Alpine glaciers are very sensitive to climate fluctuations, and their mass balance can be used as an indicator of regional-scale climate change. Here, we present a method to calculate glacier mass balance using remote-sensing data. Snowline measurements from remotely sensed images recorded at the end of the hydrological year provide an effective proxy of the equilibrium line. Mass balance can be deduced from the equilibrium-line altitude (ELA) variations. Three well-documented glaciers in the French Alps, where the mass balance is measured at ground level with a stake network, were selected to assess the accuracy of the method over the 1994–2002 period (eight mass-balance cycles). Results obtained by ground measurements and remote sensing are compared and show excellent correlation (r2 > 0.89), both for the ELA and for the mass balance, indicating that the remote-sensing method can be applied to glaciers where no ground data exist, on the scale of a mountain range or a given climatic area. The main differences can be attributed to discrepancies between the dates of image acquisition and field measurements. Cloud cover and recent snowfalls constitute the main restrictions of the image-based method.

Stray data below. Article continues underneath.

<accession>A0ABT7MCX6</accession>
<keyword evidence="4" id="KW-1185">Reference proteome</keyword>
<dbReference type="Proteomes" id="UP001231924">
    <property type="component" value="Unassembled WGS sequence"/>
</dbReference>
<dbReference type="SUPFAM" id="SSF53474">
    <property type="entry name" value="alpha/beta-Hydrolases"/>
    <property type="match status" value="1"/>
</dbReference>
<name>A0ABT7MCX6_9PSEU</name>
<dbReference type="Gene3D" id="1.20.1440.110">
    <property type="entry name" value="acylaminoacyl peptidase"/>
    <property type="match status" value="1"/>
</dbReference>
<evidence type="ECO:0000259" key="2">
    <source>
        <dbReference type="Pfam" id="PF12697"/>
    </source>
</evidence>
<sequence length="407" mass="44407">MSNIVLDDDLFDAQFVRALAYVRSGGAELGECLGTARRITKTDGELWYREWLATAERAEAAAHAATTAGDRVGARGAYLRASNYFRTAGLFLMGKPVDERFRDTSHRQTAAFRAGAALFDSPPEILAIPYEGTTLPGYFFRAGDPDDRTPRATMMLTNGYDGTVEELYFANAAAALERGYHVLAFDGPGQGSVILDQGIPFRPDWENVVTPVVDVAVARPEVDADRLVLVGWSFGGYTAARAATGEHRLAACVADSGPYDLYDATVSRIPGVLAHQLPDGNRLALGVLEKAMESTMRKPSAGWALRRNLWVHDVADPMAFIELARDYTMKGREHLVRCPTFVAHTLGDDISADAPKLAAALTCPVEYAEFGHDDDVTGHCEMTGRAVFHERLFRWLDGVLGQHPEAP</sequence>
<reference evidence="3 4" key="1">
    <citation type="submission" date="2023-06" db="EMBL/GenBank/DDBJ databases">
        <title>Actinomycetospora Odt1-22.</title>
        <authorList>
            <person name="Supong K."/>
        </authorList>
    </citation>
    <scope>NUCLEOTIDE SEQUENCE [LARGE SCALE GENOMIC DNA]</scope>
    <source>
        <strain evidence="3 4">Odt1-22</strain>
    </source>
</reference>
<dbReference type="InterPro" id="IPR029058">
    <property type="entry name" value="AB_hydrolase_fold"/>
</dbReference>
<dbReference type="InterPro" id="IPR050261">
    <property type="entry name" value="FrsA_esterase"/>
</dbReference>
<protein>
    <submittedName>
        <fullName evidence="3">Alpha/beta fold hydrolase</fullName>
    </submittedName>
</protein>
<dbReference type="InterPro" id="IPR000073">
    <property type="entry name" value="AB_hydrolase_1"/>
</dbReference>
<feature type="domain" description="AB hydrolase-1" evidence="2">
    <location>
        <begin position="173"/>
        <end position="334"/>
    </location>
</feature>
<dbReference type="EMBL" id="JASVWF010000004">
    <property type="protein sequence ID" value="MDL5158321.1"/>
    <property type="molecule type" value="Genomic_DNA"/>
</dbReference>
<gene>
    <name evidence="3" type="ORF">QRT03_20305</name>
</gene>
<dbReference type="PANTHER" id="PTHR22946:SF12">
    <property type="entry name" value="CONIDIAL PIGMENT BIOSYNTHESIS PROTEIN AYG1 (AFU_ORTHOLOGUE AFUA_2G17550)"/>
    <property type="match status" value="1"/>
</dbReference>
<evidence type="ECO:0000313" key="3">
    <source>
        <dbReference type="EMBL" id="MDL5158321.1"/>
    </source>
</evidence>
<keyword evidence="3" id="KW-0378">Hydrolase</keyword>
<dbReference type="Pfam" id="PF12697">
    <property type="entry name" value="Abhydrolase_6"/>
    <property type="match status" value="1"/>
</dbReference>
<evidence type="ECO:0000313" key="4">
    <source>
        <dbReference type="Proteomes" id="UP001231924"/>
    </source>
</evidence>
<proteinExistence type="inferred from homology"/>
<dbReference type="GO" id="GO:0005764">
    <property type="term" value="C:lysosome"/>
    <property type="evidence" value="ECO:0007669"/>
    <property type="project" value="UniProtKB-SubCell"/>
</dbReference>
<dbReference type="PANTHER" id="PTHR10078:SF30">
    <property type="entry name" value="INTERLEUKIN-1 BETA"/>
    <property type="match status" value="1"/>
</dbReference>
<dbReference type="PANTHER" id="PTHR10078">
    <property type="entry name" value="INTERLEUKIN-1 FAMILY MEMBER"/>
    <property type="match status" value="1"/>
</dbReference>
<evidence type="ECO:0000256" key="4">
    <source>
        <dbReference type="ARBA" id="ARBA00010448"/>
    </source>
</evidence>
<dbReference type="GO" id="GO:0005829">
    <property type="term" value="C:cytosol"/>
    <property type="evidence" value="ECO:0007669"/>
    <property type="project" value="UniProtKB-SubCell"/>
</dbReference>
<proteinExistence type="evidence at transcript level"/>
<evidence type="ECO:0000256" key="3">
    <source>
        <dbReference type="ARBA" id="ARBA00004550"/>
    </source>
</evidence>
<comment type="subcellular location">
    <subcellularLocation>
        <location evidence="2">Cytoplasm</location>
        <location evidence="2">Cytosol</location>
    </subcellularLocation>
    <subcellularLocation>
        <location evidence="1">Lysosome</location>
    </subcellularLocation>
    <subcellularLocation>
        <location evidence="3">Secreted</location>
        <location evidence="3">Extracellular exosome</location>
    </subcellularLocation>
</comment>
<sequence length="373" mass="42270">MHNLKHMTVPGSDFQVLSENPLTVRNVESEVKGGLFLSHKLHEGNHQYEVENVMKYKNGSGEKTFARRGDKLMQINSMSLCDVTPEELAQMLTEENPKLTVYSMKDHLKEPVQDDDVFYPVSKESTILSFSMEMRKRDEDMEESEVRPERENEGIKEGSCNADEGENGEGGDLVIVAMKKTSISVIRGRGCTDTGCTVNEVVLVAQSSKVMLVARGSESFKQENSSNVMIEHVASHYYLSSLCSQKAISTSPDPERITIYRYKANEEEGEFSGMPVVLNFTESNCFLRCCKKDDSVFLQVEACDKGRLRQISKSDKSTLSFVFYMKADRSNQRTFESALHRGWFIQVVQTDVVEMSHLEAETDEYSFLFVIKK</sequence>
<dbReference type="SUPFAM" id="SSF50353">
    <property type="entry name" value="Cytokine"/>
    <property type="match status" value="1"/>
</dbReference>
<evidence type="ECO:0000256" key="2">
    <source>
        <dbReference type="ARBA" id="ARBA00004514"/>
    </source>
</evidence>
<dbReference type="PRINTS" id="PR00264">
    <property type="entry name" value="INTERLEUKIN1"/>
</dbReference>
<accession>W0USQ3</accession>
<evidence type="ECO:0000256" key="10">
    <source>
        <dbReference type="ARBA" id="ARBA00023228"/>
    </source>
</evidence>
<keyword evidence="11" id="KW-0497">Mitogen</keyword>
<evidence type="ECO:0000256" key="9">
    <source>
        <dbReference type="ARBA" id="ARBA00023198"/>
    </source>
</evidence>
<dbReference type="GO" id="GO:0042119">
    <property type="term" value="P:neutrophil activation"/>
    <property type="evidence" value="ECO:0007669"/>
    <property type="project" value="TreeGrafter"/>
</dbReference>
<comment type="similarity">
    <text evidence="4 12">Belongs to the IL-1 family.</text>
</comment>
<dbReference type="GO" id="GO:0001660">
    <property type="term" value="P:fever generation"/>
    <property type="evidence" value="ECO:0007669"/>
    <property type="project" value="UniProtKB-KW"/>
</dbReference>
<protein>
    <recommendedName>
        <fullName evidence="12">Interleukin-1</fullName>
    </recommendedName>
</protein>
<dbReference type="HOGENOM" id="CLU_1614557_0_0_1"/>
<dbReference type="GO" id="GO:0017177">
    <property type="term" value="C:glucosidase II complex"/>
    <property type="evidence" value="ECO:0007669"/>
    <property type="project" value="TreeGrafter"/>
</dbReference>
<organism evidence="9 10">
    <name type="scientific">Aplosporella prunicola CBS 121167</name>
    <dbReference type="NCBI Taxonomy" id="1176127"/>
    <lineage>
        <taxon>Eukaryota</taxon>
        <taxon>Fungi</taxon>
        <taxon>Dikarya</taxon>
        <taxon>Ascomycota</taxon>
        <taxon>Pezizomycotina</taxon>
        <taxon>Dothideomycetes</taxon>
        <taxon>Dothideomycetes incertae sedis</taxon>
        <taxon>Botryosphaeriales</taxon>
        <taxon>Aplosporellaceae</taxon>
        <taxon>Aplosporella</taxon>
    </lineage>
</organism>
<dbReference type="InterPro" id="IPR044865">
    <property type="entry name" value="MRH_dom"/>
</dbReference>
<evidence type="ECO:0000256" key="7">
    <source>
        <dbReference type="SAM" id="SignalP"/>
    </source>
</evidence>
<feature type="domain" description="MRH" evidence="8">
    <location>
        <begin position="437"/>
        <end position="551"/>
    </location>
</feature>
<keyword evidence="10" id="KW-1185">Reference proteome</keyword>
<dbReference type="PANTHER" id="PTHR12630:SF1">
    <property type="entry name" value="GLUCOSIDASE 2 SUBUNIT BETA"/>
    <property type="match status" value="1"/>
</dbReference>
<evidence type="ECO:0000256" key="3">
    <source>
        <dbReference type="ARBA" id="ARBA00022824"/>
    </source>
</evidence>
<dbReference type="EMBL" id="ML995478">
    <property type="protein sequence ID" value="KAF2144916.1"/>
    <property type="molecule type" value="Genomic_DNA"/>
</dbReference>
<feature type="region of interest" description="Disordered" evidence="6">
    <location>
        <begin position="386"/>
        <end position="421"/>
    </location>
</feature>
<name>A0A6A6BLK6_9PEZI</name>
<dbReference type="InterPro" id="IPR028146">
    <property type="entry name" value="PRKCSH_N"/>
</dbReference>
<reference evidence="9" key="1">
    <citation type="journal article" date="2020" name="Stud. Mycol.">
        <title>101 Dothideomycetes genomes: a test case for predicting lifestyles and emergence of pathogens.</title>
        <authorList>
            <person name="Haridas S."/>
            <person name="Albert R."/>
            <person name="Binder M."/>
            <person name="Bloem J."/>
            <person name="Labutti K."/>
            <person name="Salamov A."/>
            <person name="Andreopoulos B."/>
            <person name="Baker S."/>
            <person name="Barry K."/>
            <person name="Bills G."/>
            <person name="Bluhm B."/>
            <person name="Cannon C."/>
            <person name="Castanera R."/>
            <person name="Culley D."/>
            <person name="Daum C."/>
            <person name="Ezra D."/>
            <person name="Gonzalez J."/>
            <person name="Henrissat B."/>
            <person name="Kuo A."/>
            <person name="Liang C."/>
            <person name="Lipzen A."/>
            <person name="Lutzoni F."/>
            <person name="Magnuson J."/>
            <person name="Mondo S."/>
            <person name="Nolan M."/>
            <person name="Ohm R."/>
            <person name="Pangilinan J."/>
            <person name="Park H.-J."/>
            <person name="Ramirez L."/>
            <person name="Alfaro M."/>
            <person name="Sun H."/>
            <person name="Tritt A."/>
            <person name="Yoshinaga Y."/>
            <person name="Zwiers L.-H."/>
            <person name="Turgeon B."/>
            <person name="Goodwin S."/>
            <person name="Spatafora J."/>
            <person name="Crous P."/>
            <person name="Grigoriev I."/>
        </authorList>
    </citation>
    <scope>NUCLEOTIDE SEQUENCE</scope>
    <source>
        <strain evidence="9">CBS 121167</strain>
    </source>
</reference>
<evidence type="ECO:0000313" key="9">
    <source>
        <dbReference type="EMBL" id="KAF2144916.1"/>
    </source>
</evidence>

The Journal of Glaciology is published six times per year. It accepts submissions from any discipline related to the study of snow and ice. All articles are peer reviewed. The Journal is included in the ISI Science Citation Index.